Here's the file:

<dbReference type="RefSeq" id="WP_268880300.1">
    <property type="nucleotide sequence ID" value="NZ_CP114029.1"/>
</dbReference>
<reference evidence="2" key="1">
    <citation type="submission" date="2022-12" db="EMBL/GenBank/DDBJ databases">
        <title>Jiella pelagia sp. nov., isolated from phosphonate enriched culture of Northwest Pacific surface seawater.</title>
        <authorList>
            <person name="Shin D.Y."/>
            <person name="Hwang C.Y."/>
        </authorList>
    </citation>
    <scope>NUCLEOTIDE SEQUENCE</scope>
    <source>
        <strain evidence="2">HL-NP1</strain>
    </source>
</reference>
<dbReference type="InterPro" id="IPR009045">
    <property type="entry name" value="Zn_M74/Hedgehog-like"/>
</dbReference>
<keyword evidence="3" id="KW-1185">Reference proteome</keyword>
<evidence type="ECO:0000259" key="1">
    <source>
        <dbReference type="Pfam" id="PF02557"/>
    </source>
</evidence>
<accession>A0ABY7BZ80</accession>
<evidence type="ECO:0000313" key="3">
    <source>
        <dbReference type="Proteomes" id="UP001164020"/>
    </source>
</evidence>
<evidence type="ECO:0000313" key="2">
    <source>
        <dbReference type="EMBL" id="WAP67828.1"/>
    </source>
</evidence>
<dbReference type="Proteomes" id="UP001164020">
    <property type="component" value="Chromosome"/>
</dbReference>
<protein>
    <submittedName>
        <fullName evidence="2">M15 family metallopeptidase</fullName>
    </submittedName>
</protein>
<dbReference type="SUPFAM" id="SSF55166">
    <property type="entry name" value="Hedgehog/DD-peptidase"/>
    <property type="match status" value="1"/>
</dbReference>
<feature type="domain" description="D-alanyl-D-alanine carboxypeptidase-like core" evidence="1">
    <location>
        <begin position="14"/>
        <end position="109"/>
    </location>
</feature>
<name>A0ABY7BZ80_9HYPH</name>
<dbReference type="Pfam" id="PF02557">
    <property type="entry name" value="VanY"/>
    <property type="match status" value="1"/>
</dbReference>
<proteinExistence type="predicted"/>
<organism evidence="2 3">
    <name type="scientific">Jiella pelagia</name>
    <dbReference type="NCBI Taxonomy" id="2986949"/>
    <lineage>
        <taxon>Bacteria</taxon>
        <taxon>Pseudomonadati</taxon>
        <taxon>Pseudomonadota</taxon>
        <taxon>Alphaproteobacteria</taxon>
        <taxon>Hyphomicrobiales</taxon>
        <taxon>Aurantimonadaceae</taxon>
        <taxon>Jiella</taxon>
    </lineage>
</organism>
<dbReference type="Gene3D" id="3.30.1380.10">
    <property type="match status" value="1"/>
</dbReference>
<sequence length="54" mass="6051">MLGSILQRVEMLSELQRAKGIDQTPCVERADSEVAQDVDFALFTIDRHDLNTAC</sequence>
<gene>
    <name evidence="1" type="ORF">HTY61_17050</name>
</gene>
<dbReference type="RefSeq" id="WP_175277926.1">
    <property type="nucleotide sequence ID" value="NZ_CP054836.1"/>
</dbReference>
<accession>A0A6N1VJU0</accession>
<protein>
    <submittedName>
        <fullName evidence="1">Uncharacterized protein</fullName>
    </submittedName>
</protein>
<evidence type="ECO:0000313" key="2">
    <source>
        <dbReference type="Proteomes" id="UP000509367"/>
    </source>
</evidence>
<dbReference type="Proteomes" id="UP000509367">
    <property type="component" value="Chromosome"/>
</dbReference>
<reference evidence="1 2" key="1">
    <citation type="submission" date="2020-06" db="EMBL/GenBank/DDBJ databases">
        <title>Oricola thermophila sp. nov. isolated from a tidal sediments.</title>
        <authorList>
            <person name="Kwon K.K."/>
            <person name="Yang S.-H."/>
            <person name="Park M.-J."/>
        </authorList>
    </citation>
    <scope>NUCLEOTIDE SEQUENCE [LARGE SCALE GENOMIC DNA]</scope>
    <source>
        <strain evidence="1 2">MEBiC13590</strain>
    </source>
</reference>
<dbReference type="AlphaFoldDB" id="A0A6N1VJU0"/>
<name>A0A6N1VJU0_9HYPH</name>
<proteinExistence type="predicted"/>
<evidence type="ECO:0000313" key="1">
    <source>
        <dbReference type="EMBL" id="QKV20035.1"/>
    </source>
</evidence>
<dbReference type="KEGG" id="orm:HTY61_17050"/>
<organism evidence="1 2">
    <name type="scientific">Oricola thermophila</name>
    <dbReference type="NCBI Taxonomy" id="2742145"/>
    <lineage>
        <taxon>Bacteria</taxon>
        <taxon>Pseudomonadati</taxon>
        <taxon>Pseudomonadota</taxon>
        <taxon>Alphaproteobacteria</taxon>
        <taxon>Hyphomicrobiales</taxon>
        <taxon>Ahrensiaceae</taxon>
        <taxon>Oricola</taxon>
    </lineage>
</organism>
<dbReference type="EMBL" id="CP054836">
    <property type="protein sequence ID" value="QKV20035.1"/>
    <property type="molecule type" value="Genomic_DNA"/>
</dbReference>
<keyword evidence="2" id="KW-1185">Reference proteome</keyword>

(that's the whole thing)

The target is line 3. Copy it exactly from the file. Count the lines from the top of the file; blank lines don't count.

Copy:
</dbReference>